How to cope when adult children move back homeDifficult economic times and a tight job market have sent an unprecedented number of adult children back home to live with their parents. A 2010 Pew Research Center study showed 21.6 percent of adults ages 25 – 34 were living in a multi-generational household.
Difficult economic times and a tight job market have sent an unprecedented number of adult children back home to live with their parents. A 2010 Pew Research Center study showed 21.6 percent of adults ages 25 – 34 were living in a multi-generational household. Welcome to the Boomerang Generation.
There are a lot of factors at play when adult children move home, according to the Minnesota Society of Certified Public Accountants (MNCPA). Most parents want to help their children out, but there can be long-term financial implications and other challenges when adult children move home. Establishing ground rules up front will help everyone live as peacefully as possible. The MNCPA offers the following advice:
To get started, here are a few things to think about and discuss in terms of living arrangements:
Length of stay. In all honesty, your returning child may not know exactly how long he or she needs to stay with you. Setting a mutually agreed upon goal, such as six months, to get new living arrangements organized, will help everyone move forward with an understanding of timing. Reassess and redefine your agreement as time goes by.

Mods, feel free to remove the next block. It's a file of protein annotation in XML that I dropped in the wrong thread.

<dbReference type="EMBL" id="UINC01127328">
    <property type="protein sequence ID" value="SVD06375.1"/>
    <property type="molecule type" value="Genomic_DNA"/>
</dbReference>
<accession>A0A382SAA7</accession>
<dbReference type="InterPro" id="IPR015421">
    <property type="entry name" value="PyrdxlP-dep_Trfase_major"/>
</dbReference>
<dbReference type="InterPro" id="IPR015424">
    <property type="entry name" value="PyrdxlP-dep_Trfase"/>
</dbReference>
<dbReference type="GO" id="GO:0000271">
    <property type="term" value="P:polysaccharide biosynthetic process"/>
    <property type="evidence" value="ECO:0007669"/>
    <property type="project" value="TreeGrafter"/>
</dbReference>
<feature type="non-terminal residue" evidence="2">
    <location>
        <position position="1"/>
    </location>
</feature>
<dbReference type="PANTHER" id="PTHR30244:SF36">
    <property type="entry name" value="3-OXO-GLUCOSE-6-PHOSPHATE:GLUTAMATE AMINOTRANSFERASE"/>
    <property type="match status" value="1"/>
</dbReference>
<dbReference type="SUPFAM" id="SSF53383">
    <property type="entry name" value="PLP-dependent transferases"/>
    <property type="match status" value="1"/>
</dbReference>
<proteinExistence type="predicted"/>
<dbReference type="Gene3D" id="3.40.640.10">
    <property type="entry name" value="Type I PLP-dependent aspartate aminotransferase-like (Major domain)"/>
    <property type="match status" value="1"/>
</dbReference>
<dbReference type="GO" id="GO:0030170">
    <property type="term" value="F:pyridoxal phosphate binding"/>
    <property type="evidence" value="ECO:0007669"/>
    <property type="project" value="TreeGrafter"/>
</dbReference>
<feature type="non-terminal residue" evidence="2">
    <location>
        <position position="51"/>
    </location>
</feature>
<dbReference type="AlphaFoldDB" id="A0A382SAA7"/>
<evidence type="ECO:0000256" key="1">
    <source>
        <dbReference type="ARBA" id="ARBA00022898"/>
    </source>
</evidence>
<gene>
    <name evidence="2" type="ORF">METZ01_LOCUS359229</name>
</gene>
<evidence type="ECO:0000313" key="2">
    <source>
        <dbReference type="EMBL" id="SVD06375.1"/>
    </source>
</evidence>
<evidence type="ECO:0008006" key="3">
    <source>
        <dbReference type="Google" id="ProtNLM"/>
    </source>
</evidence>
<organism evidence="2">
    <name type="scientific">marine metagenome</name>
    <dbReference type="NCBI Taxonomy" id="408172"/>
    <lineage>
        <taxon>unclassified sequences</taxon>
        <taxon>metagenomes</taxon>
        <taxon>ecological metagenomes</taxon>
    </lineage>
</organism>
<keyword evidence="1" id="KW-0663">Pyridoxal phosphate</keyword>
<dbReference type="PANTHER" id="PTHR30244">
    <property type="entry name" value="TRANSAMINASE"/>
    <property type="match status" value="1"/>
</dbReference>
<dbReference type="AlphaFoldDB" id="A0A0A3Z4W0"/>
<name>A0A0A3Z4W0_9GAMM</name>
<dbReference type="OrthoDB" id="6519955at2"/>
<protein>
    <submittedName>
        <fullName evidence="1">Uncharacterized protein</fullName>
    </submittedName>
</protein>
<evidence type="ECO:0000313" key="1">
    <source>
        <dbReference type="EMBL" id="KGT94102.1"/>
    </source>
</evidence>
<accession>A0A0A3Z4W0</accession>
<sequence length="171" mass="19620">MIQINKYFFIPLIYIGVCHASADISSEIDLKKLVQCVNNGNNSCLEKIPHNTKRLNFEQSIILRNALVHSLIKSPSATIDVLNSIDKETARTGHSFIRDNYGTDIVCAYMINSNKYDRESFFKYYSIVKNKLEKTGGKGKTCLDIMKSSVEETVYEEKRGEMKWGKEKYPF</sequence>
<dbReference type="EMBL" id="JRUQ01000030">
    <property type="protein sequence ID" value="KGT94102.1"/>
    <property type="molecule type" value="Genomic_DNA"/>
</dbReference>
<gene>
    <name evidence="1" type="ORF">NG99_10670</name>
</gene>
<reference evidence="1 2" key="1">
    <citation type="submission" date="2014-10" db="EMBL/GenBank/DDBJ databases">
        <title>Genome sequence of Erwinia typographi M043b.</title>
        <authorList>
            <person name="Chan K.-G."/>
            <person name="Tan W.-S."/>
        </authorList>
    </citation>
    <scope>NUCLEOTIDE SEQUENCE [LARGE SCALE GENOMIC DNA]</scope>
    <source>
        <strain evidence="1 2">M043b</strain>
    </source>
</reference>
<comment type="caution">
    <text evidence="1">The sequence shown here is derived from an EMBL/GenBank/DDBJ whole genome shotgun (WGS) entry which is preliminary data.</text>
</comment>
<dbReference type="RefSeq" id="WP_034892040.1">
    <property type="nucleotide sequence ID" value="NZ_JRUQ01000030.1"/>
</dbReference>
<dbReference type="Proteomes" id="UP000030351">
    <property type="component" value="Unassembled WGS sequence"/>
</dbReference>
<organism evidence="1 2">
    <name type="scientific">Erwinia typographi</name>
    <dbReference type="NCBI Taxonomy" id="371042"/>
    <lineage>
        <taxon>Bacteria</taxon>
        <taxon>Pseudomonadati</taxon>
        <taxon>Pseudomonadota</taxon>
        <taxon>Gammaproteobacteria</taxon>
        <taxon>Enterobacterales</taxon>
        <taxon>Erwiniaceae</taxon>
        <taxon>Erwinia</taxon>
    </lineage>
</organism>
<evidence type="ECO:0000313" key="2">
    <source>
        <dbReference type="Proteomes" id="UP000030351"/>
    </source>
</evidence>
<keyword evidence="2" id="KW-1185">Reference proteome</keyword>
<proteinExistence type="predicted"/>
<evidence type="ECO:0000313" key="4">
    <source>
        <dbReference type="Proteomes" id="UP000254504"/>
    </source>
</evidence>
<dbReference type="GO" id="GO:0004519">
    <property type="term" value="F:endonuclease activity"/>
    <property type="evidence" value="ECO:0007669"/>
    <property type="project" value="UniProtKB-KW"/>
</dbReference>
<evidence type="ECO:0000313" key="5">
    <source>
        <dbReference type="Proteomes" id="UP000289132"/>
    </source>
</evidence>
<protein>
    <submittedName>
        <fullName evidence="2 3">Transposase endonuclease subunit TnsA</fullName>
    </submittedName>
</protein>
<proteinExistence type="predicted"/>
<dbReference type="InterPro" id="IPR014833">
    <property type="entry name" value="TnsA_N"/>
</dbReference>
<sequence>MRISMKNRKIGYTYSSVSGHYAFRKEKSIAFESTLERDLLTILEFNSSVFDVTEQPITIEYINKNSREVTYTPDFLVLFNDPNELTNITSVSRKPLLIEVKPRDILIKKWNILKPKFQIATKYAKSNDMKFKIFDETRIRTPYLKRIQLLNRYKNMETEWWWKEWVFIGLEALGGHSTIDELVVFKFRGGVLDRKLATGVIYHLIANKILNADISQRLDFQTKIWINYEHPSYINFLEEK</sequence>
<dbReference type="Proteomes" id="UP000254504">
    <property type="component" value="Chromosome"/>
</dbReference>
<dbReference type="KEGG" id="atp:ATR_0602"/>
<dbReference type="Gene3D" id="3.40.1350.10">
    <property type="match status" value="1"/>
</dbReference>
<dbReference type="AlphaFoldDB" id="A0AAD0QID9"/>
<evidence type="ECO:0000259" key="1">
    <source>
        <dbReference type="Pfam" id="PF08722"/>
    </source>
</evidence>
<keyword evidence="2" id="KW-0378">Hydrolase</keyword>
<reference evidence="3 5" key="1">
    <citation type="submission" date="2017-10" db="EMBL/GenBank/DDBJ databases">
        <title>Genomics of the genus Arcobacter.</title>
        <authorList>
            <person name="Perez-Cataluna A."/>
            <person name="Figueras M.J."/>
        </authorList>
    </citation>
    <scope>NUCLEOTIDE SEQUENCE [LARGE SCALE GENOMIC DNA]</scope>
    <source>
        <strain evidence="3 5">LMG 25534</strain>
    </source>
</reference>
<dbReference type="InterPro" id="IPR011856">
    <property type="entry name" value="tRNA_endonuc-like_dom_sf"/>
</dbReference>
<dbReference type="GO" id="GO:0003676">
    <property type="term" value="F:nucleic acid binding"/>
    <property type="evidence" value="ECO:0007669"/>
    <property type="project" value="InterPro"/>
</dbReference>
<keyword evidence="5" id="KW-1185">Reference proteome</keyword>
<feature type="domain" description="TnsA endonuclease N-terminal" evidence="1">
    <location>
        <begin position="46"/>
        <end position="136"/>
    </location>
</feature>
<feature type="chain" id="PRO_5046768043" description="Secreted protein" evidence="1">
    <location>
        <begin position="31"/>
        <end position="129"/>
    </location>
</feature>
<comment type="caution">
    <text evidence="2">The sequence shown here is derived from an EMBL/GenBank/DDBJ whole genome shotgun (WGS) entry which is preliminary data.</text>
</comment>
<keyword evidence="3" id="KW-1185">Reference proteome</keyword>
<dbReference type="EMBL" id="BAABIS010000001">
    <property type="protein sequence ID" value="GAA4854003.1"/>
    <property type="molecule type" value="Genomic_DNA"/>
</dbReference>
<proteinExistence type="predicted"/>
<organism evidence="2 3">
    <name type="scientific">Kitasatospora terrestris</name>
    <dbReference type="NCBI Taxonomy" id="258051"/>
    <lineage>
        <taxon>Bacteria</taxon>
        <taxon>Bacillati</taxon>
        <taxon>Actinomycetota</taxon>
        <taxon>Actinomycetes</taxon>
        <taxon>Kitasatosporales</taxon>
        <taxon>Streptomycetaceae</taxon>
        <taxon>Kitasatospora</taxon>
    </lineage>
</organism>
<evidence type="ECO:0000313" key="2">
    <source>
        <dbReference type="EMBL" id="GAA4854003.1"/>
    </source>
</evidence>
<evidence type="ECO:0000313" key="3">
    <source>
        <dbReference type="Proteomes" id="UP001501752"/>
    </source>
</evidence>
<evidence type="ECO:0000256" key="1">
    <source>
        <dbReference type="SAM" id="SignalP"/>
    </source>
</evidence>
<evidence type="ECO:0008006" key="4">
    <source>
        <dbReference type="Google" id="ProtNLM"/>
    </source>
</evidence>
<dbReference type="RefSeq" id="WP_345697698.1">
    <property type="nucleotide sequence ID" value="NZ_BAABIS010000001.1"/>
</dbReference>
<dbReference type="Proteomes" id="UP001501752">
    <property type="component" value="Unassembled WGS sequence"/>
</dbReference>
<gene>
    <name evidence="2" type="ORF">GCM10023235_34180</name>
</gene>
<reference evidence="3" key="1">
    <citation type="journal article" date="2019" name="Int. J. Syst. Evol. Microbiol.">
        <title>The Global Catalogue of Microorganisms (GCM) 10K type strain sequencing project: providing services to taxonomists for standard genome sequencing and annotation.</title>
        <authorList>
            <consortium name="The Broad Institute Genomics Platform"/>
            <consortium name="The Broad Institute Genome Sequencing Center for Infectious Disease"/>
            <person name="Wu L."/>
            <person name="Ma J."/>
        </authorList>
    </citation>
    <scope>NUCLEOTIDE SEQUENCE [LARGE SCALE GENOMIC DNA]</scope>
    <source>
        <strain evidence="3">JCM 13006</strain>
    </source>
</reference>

Rent. Will your child be paying rent or not? If assistance towards rent/mortgage, utilities and food is necessary, decide how much and how often. If your adult child isn’t working and can’t pay rent, consider bartering the rent for extra household chores.
Household chores. Laundry, yard work, cleaning, cooking – outline duties for each person. Everyone should contribute.
House rules. How will overnight guests, parties, loud music, and after-hours entrances and exits be handled? You’ve shifted from a parent/child relationship to an adult/adult relationship. Make sure expectations are addressed.
The key to co-existing peacefully? Avoid reverting to the behavior each of you had when your adult child was a teenager. All conversations regarding money and living arrangements need to address the reality of today’s financial situation.
Financial matters matter
Hammering out the house rules may be the easy part. You also need to talk about the financial rules of moving home. Because while you naturally want to help your offspring when they’re in a financial jam, you don’t want to jeopardize your own long-term financial security. A recent survey shows that nearly 70 percent of baby boomers said they have helped an adult child with college loans, and more than 50 percent said they helped with an auto loan or allowed adult children to live at home rent-free.
If you are offering financial assistance, put some parameters on that assistance. For example, your adult children should be actively looking for a job or volunteering so they are continuing to add to their resume. Allowing them to sit around the house isn’t going to benefit anyone.
You also need to address how much you will lend and when it will be paid back. Some parents may choose to charge interest, some may not. Either way, if the loan isn’t repaid per the agreement, no further loans should be made.